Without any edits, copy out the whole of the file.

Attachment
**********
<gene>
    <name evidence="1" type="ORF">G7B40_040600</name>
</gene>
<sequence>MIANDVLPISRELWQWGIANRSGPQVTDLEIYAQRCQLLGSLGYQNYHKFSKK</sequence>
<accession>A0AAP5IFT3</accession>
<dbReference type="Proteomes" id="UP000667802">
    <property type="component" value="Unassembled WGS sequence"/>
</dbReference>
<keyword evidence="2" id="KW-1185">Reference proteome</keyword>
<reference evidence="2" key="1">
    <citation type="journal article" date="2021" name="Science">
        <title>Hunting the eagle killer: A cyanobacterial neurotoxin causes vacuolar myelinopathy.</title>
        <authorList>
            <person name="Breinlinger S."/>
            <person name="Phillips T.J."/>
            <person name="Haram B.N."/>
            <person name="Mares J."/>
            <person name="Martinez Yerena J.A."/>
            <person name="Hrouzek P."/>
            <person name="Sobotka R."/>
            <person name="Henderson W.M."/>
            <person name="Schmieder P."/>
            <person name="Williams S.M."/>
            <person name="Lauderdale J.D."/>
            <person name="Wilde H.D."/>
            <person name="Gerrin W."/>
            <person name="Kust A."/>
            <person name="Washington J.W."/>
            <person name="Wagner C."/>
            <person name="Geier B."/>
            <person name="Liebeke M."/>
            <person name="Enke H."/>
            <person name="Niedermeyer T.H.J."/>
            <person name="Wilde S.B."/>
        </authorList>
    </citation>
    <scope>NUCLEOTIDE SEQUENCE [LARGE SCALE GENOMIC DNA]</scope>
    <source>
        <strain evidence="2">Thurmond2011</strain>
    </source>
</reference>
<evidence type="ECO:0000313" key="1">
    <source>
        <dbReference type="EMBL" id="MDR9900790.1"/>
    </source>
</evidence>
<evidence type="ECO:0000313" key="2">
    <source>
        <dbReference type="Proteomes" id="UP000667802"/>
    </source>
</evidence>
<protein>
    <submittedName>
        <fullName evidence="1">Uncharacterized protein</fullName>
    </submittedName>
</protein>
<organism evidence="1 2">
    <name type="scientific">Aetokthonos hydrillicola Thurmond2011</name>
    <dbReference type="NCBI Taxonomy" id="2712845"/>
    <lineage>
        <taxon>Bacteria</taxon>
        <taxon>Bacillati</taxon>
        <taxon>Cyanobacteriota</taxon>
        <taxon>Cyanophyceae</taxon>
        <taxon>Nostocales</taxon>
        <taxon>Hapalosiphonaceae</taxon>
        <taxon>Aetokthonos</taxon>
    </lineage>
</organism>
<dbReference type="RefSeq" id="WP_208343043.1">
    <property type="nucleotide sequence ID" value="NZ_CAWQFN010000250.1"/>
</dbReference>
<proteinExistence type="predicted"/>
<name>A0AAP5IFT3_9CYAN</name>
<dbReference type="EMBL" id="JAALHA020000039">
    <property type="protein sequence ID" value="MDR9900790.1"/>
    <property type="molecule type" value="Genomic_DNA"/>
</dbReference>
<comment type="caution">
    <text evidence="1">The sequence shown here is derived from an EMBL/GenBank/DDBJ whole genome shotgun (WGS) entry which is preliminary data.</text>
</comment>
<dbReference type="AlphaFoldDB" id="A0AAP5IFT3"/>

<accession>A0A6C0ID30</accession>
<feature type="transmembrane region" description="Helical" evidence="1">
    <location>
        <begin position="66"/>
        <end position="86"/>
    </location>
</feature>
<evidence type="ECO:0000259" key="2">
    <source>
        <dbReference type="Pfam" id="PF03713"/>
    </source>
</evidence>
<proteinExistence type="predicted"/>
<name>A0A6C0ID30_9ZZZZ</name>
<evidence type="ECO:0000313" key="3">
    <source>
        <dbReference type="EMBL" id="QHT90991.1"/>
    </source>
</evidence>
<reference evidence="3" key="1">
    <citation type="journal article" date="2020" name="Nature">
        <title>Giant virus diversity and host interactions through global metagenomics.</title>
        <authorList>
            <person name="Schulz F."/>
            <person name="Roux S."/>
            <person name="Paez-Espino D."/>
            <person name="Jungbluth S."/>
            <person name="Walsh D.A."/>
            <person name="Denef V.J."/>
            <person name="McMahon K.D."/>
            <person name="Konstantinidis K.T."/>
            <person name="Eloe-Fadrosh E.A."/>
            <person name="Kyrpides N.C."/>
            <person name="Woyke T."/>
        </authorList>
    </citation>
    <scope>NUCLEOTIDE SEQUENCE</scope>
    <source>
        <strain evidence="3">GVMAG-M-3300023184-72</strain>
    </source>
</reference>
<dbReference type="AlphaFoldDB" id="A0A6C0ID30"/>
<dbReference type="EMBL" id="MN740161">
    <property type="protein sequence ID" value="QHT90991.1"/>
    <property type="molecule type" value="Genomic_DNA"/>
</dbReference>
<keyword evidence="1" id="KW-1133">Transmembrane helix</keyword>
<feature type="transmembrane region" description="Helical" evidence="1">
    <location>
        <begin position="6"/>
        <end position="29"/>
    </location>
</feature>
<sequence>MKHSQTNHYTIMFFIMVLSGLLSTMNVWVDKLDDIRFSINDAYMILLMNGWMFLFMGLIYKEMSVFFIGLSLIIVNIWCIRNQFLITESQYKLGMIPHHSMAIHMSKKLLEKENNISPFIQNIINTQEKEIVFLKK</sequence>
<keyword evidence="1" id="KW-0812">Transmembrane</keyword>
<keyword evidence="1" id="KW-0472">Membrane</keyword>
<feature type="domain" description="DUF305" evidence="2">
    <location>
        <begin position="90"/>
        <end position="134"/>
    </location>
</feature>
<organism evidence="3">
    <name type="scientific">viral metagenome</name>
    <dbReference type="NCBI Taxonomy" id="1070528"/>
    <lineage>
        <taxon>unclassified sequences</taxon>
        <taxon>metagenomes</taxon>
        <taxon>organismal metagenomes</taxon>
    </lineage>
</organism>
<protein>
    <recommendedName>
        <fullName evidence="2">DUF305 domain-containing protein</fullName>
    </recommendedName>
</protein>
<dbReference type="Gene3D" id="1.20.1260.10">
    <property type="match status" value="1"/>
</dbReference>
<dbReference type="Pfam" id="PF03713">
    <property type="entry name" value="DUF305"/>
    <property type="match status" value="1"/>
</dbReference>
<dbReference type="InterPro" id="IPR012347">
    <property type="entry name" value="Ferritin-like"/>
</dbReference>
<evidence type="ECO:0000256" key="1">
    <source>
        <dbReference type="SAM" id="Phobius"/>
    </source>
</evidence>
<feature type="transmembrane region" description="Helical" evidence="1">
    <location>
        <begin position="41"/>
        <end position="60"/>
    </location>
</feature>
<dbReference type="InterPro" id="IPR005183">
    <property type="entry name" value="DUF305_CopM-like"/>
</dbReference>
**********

<gene>
    <name evidence="1" type="ORF">G7B40_040600</name>
</gene>
<sequence>MIANDVLPISRELWQWGIANRSGPQVTDLEIYAQRCQLLGSLGYQNYHKFSKK</sequence>
<accession>A0AAP5IFT3</accession>
<dbReference type="Proteomes" id="UP000667802">
    <property type="component" value="Unassembled WGS sequence"/>
</dbReference>
<keyword evidence="2" id="KW-1185">Reference proteome</keyword>
<reference evidence="2" key="1">
    <citation type="journal article" date="2021" name="Science">
        <title>Hunting the eagle killer: A cyanobacterial neurotoxin causes vacuolar myelinopathy.</title>
        <authorList>
            <person name="Breinlinger S."/>
            <person name="Phillips T.J."/>
            <person name="Haram B.N."/>
            <person name="Mares J."/>
            <person name="Martinez Yerena J.A."/>
            <person name="Hrouzek P."/>
            <person name="Sobotka R."/>
            <person name="Henderson W.M."/>
            <person name="Schmieder P."/>
            <person name="Williams S.M."/>
            <person name="Lauderdale J.D."/>
            <person name="Wilde H.D."/>
            <person name="Gerrin W."/>
            <person name="Kust A."/>
            <person name="Washington J.W."/>
            <person name="Wagner C."/>
            <person name="Geier B."/>
            <person name="Liebeke M."/>
            <person name="Enke H."/>
            <person name="Niedermeyer T.H.J."/>
            <person name="Wilde S.B."/>
        </authorList>
    </citation>
    <scope>NUCLEOTIDE SEQUENCE [LARGE SCALE GENOMIC DNA]</scope>
    <source>
        <strain evidence="2">Thurmond2011</strain>
    </source>
</reference>
<evidence type="ECO:0000313" key="1">
    <source>
        <dbReference type="EMBL" id="MDR9900790.1"/>
    </source>
</evidence>
<evidence type="ECO:0000313" key="2">
    <source>
        <dbReference type="Proteomes" id="UP000667802"/>
    </source>
</evidence>
<protein>
    <submittedName>
        <fullName evidence="1">Uncharacterized protein</fullName>
    </submittedName>
</protein>
<organism evidence="1 2">
    <name type="scientific">Aetokthonos hydrillicola Thurmond2011</name>
    <dbReference type="NCBI Taxonomy" id="2712845"/>
    <lineage>
        <taxon>Bacteria</taxon>
        <taxon>Bacillati</taxon>
        <taxon>Cyanobacteriota</taxon>
        <taxon>Cyanophyceae</taxon>
        <taxon>Nostocales</taxon>
        <taxon>Hapalosiphonaceae</taxon>
        <taxon>Aetokthonos</taxon>
    </lineage>
</organism>
<dbReference type="RefSeq" id="WP_208343043.1">
    <property type="nucleotide sequence ID" value="NZ_CAWQFN010000250.1"/>
</dbReference>
<proteinExistence type="predicted"/>
<name>A0AAP5IFT3_9CYAN</name>
<dbReference type="EMBL" id="JAALHA020000039">
    <property type="protein sequence ID" value="MDR9900790.1"/>
    <property type="molecule type" value="Genomic_DNA"/>
</dbReference>
<comment type="caution">
    <text evidence="1">The sequence shown here is derived from an EMBL/GenBank/DDBJ whole genome shotgun (WGS) entry which is preliminary data.</text>
</comment>
<dbReference type="AlphaFoldDB" id="A0AAP5IFT3"/>

<accession>A0A6C0ID30</accession>
<feature type="transmembrane region" description="Helical" evidence="1">
    <location>
        <begin position="66"/>
        <end position="86"/>
    </location>
</feature>
<evidence type="ECO:0000259" key="2">
    <source>
        <dbReference type="Pfam" id="PF03713"/>
    </source>
</evidence>
<proteinExistence type="predicted"/>
<name>A0A6C0ID30_9ZZZZ</name>
<evidence type="ECO:0000313" key="3">
    <source>
        <dbReference type="EMBL" id="QHT90991.1"/>
    </source>
</evidence>
<reference evidence="3" key="1">
    <citation type="journal article" date="2020" name="Nature">
        <title>Giant virus diversity and host interactions through global metagenomics.</title>
        <authorList>
            <person name="Schulz F."/>
            <person name="Roux S."/>
            <person name="Paez-Espino D."/>
            <person name="Jungbluth S."/>
            <person name="Walsh D.A."/>
            <person name="Denef V.J."/>
            <person name="McMahon K.D."/>
            <person name="Konstantinidis K.T."/>
            <person name="Eloe-Fadrosh E.A."/>
            <person name="Kyrpides N.C."/>
            <person name="Woyke T."/>
        </authorList>
    </citation>
    <scope>NUCLEOTIDE SEQUENCE</scope>
    <source>
        <strain evidence="3">GVMAG-M-3300023184-72</strain>
    </source>
</reference>
<dbReference type="AlphaFoldDB" id="A0A6C0ID30"/>
<dbReference type="EMBL" id="MN740161">
    <property type="protein sequence ID" value="QHT90991.1"/>
    <property type="molecule type" value="Genomic_DNA"/>
</dbReference>
<keyword evidence="1" id="KW-1133">Transmembrane helix</keyword>
<feature type="transmembrane region" description="Helical" evidence="1">
    <location>
        <begin position="6"/>
        <end position="29"/>
    </location>
</feature>
<sequence>MKHSQTNHYTIMFFIMVLSGLLSTMNVWVDKLDDIRFSINDAYMILLMNGWMFLFMGLIYKEMSVFFIGLSLIIVNIWCIRNQFLITESQYKLGMIPHHSMAIHMSKKLLEKENNISPFIQNIINTQEKEIVFLKK</sequence>
<keyword evidence="1" id="KW-0812">Transmembrane</keyword>
<keyword evidence="1" id="KW-0472">Membrane</keyword>
<feature type="domain" description="DUF305" evidence="2">
    <location>
        <begin position="90"/>
        <end position="134"/>
    </location>
</feature>
<organism evidence="3">
    <name type="scientific">viral metagenome</name>
    <dbReference type="NCBI Taxonomy" id="1070528"/>
    <lineage>
        <taxon>unclassified sequences</taxon>
        <taxon>metagenomes</taxon>
        <taxon>organismal metagenomes</taxon>
    </lineage>
</organism>
<protein>
    <recommendedName>
        <fullName evidence="2">DUF305 domain-containing protein</fullName>
    </recommendedName>
</protein>
<dbReference type="Gene3D" id="1.20.1260.10">
    <property type="match status" value="1"/>
</dbReference>
<dbReference type="Pfam" id="PF03713">
    <property type="entry name" value="DUF305"/>
    <property type="match status" value="1"/>
</dbReference>
<dbReference type="InterPro" id="IPR012347">
    <property type="entry name" value="Ferritin-like"/>
</dbReference>
<evidence type="ECO:0000256" key="1">
    <source>
        <dbReference type="SAM" id="Phobius"/>
    </source>
</evidence>
<feature type="transmembrane region" description="Helical" evidence="1">
    <location>
        <begin position="41"/>
        <end position="60"/>
    </location>
</feature>
<dbReference type="InterPro" id="IPR005183">
    <property type="entry name" value="DUF305_CopM-like"/>
</dbReference>